And when we don't use corrective lenses, sometimes the results are kind of toxic. You've heard about the chap who had, in one pocket, a paper with "Because of me the world was created," and in the other pocket a paper with "I am dust and ashes"--the idea was to preserve a balance between the two extremes--your average woman (or poor, or disabled, or enslaved, etc person) accumulates several kilos' worth of "I am dust and ashes" papers just by existing, so telling such a person that they need to put one of each paper in their pockets is a different message than telling that to a person with empty pockets. And it's ok to realise that the message is "balance" and interpret accordingly, even if that means that I personally don't put one of each paper into my pocket.

(no subject)

Date: 2015-06-11 10:14 pm (UTC)
kaberett: Trans symbol with Swiss Army knife tools at other positions around the central circle. (Default)
From: [personal profile] kaberett
1. Concept of micro- vs macroproblematic?

2. Twitching a bit at use of "civilised" particularly in this context?

3. Perhaps more later when not on auxiliary internet device.

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Date: 2015-06-11 10:35 pm (UTC)
403: A rack of test tubes with the caption "If you're not part of the solution, you're part of the precipitate". (Solution or precipitate)
From: [personal profile] 403
The history of me and clothing is that whatever I select will be deemed "wrong" because I have an unacceptable body-type. So. Screw 'em.

(no subject)

Date: 2015-06-12 04:21 am (UTC)
lilacsigil: 12 Apostles rocks, text "Rock On" (12 Apostles)
From: [personal profile] lilacsigil
+1, there's people, including me, who are not going to be considered appropriate or able to fit in regardless of how we dress. These days, I don't think that's my fault, but it's still not going to stop other people behaving badly. And I count concern-trolling such as "Oh, you're *so brave* to be wearing a swimsuit and going swimming" to be part of that.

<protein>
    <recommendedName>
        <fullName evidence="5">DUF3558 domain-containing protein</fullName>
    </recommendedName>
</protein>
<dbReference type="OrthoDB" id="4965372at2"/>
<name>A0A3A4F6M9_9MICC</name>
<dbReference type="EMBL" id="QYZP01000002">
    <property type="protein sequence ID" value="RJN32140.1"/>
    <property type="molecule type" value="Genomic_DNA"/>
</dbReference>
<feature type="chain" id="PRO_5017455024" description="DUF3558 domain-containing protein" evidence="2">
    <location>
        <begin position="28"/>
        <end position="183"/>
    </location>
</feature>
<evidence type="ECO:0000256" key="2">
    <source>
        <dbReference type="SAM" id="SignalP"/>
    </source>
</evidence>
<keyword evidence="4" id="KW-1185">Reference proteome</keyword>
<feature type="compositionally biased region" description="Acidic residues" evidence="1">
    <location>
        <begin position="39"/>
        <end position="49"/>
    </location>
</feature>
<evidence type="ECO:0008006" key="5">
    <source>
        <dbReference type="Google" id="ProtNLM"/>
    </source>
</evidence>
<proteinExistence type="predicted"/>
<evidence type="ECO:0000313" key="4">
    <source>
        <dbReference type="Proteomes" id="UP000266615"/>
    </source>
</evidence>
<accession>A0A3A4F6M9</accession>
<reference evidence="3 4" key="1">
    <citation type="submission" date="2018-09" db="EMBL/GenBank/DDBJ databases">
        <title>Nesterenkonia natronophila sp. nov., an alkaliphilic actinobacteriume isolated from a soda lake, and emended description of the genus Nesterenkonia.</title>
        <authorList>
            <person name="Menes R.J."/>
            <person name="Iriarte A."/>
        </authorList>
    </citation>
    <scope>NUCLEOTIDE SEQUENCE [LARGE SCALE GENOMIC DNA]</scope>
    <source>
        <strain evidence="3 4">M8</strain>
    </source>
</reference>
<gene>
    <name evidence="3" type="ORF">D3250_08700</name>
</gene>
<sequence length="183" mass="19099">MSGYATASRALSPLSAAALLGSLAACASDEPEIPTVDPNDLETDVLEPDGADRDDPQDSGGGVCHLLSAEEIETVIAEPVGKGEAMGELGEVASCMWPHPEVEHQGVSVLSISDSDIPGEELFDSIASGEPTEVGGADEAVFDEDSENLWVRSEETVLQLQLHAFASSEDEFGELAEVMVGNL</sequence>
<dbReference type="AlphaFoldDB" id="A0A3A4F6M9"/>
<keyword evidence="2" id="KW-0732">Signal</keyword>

(no subject)

Date: 2015-06-11 11:15 pm (UTC)
redbird: closeup of me drinking tea, in a friend's kitchen (Default)
From: [personal profile] redbird
I think you're the first person who believes in modesty who I've seen say that if the point is to not draw attention to oneself, ostentatiously covering up more skin than is typical in your culture or context is the opposite of modest.
So thank you for that.

(no subject)

Date: 2015-06-12 12:54 am (UTC)
nicki: (Default)
From: [personal profile] nicki
I think in "choice" feminism, it's important that it be INFORMED choice. People need to think about why they are doing what they are doing.

In the instance of modest dress, for example, that is particularly important. Take that idea of wearing a tank top. One could be wearing a tank top because one has a great rack and has the intention of wearing one to the barbeque to outshine your ex's new girlfriend. One could be wearing a tank top because one is going hiking and it's 100 degrees. One could be wearing a tank-top because they have hellaciously sunburned shoulders and it's the only thing that doesn't hurt. Same action, different reasons. If one's society is operating off of the idea of intrinsic morality rather than extrinsic morality, those reasons become important because one is expected to self-police. And I have to admit, I'm a fan of intrinsically moral culture.

(no subject)

Date: 2015-06-12 02:38 am (UTC)
From: [personal profile] daharyn
But sometimes the choice is "because I want to," or "because I like [the chosen option/item]," or "because it feels good," or even just "because," and all of those ought to be enough. It's not cool to force other people to justify their choices to others. Sometimes there isn't a reason why.

Why did I wear this skirt today? I honestly don't know. There could be a million reasons, but nothing jumps out at me, and I don't give a fuck about how anyone interprets that choice, ya know?

Sometimes a tank top is just a tank top is just a tank top.

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Date: 2015-06-12 03:00 am (UTC)
rushthatspeaks: (the unforgiving sun)
From: [personal profile] rushthatspeaks
This is a very interesting look at a question which I don't think about much until every few years it eats my head, so thank you. I appreciate the reminder that modesty is about, well, humility, because so often it turns womens' bodies into a battleground.

The last time that happened to me was in Istanbul about two years ago. I was raised Baha'i, though I no longer identify that way, and one of the things that Baha'is use to differentiate themselves from their Islamic roots is that not only do Baha'i women not wear any sort of veil, but Baha'i women may not wear any sort of veil. There are multiple female martyrs in the hagiography I was raised with who were killed for unveiling in 1860s Iran. And so as a child and adolescent in religious education, I was repeatedly told, in so many words, God does not want you ever to do this thing because it will halt the emancipation of women. One year my entire class of girls at Baha'i summer camp signed a pledge, on paper, saying that no matter what the circumstances we would never wear a modesty veil.